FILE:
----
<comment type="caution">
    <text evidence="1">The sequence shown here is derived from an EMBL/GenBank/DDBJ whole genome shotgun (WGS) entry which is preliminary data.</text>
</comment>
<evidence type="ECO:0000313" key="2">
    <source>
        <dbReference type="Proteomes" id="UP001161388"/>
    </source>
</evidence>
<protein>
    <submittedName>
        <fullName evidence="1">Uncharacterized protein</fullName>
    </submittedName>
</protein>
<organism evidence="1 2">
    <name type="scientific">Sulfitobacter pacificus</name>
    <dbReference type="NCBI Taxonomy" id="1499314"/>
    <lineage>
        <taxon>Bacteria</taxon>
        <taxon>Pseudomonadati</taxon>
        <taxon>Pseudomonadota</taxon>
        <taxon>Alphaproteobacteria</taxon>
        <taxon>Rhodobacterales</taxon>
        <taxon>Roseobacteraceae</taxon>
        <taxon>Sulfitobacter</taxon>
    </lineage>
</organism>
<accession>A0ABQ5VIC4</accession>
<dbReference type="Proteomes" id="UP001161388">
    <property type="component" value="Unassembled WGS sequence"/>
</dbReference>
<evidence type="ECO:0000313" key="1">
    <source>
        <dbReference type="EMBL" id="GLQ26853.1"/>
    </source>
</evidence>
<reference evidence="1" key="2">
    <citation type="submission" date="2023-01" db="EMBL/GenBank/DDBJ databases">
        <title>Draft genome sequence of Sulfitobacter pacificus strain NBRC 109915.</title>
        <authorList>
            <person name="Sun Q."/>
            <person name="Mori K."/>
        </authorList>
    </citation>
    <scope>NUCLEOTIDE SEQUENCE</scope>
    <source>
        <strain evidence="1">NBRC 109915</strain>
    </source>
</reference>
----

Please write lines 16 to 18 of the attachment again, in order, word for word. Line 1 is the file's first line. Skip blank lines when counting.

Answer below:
    <dbReference type="NCBI Taxonomy" id="1499314"/>
    <lineage>
        <taxon>Bacteria</taxon>